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A New Study Says the Flu Shot May Reduce Your Risk of a Stroke — Here’s Why

Another good reason to get your vaccination this year.

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With flu season rapidly approaching, there may be an additional benefit to getting your flu shot: a lower risk of stroke. A study conducted in Spain and published in Neurology showed that out of 86,000 older adults, those who got their annual flu shot were less likely to suffer an ischemic stroke over the next year. (Most strokes that occur are ischemic, meaning they are caused by a blood clot that blocks the flow of blood and oxygen to the brain.)

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While the risk reduction linked to the flu shot was moderate — vaccinated people were 12 percent less likely to suffer a stroke compared to their unvaccinated counterparts — senior researcher Dr. Francisco Jose de Abajo, MD, MPH, PhD, believes this research could have far-reaching benefits.

Many people suffer a stroke each year, and many of them could get the influenza vaccine and potentially reduce their risk; still, “to determine whether this is due to a protective effect of the vaccine itself or to other factors, more research is needed,” de Abajo explained in a press release.

Linking the Flu Shot to Lower Stroke Risk

For the study, researchers used a healthcare database in Spain to identify people who were at least 40 years of age and had a first stroke over a 14-year period. Each person who had a stroke was compared to five people of the same age and sex who’d never had one. There were a total of 14,322 people who had a stroke and 71,610 people who did not have a stroke.

Next, the researchers recorded the number of people who had received the flu vaccine at least 14 days before their stroke. They also recorded the number of people who did not have a stroke for at least two weeks after receiving the vaccine, and the number of people who had no flu shot but did have a stroke.

About 41 percent of people who received a flu shot had a stroke, compared to 40.5 percent of those who did not have a stroke. After researchers adjusted their findings in favor of those factors, they concluded that those who received a flu shot were 12 percent less likely to have a stroke than those who did not get vaccinated.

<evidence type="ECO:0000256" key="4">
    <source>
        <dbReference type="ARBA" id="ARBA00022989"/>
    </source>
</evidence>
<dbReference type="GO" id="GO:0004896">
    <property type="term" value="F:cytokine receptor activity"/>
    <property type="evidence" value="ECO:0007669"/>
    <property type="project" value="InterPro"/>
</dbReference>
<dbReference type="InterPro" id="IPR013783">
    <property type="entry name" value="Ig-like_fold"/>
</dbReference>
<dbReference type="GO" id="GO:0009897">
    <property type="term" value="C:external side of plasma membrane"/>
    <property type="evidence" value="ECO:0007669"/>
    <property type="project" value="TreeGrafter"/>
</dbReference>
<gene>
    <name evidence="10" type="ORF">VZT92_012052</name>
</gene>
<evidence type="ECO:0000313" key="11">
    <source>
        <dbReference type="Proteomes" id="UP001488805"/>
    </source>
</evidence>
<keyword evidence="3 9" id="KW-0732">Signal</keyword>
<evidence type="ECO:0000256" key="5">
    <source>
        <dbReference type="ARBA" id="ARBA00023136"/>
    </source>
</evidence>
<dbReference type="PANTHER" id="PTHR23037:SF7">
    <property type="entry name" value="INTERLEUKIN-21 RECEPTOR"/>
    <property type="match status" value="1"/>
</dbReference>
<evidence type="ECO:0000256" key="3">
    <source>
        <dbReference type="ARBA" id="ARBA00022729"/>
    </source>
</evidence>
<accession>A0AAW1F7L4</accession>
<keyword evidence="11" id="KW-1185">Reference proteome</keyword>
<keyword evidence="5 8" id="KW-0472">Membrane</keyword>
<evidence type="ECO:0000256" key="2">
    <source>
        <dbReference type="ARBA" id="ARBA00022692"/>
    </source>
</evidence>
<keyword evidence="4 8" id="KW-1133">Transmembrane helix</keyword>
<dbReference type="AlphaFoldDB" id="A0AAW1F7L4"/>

Why might this be? Previous research has shown that the flu (and also COVID!) can increase a person’s stroke risk. Serious illness causes stress on the body, and that stress raises the likelihood that a stroke will occur. “Infections are well-known triggers,” Babak Navi, MD, told the American Heart Association in 2020. Thus, getting the flu vaccine may prevent serious illness, which in turn may reduce stroke risk.

The Study’s Limitations

As with any study, it’s important to take this one with a grain of salt. Since the study was observational, it does not definitively prove that getting your flu shot reduces the risk of stroke — it only shows an association. Other factors not measured or accounted for in the study could also affect a person’s risk. For instance, those who got the shot tended to be older and have other high-risk conditions, such as high blood pressure or cholesterol, which could increase their stroke probability.

De Abajo noted that it’s difficult to account for all the differences between those who get a yearly flu shot and those who do not. People who get their recommended vaccinations are probably more likely to be health-conscious in other ways too, such as healthy eating or taking prescribed medications for high blood pressure or cholesterol. These qualities may lower their risk of stroke further.

Study authors did account for the differences they could, including body weight, smoking, and chronic health conditions. With these considerations, the link between flu vaccination and lower stroke risk remained.

The Bottom Line

Despite the study’s limitations, these findings present a hopeful possibility: A number of strokes could be averted if the flu shot provides even a minimal protective effect. “These results are yet another reason for people to get their yearly flu shot, especially if they are at an increased risk of stroke,” de Abajo said. “To be able to reduce your risk of stroke by taking such a simple action is very compelling.”

While flu vaccination may not prevent infection entirely, it is proven to reduce the severity of the flu. People with a history of stroke, or risk factors for it, have an increased chance of experiencing severe flu complications — so it’s all the more important for at-risk individuals to get vaccinated. “We hope that studies such as ours will help to enhance public awareness of the benefits of being vaccinated,” de Abajo said.

An added bonus: Getting your flu vaccine may also cut your COVID risk.

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